GLYCERIN SHAVE STICKS. Put the glycerin shave soap in the microwave and nuke it. This is best done in a pyrex or other glass container with a pour lip. Glass Pyrex measuring bowls are ideal. Heat it for 10-15 seconds at a time. When the soap has mostly liquefied take it out of the microwave. If you wait for a few minutes the remaining chunks of soap should continue to liquefy. If you leave it in the microwave too long the soap will begin to boil. When this happens volatiles are lost. The first thing to go is the fragrance. If you don’t want your house to smell like your soap or worse, your soap to just smell like ordinary soap, you will not let the soap boil. Boiling soap can lead to burning soap. Soap on fire is not good… If you like to experiment, toss a puck of Williams in the microwave for a few seconds and watch it turn into a marshmallow. There is a reason why we only use glycerin based soaps for this. (TSD Soaps are glycerin based and can be used in this method!)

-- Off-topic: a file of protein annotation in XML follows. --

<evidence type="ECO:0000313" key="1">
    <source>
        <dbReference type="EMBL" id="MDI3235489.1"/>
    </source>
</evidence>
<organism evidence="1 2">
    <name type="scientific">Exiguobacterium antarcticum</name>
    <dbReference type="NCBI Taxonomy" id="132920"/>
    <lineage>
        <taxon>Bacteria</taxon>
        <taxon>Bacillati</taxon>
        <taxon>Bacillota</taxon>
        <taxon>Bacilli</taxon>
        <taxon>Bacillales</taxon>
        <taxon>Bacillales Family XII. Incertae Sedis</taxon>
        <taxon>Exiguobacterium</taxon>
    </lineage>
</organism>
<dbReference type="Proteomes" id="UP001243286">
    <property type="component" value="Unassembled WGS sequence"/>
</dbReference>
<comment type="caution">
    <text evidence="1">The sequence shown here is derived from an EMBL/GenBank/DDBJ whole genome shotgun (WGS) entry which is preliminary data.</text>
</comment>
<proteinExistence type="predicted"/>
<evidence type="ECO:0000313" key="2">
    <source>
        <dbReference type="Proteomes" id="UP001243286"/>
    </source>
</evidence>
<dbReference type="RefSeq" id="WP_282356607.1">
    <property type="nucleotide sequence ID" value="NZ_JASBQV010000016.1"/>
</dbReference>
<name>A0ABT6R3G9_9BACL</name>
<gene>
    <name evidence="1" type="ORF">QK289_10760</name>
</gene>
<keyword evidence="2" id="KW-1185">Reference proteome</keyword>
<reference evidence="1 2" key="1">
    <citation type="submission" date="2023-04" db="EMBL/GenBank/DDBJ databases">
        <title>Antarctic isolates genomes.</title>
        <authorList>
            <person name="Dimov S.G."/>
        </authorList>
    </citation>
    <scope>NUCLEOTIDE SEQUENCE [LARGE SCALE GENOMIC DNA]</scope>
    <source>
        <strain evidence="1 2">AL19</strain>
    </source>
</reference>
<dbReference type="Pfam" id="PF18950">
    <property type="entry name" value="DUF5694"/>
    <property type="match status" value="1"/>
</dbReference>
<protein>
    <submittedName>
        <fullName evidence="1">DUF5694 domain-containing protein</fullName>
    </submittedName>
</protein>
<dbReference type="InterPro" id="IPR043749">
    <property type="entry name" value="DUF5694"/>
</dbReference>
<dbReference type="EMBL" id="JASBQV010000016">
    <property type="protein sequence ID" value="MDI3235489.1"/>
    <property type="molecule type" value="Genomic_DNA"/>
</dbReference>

REMOVING THE SOAP FROM IT'S ORIGINAL CONTAINER. Getting the soap out of the original container is often a difficult task. If you have trouble, often putting it in the freezer for a while to make the soap contract will work. If it still proves to be stubborn, running warm water over the container can cause the container to expand and will often help to dislodge the stubbornest of soaps.

    DIY CONTAINERS. You no longer have a puck. You are ready to make a shave stick! Now for something to put it in. You have a lot of options.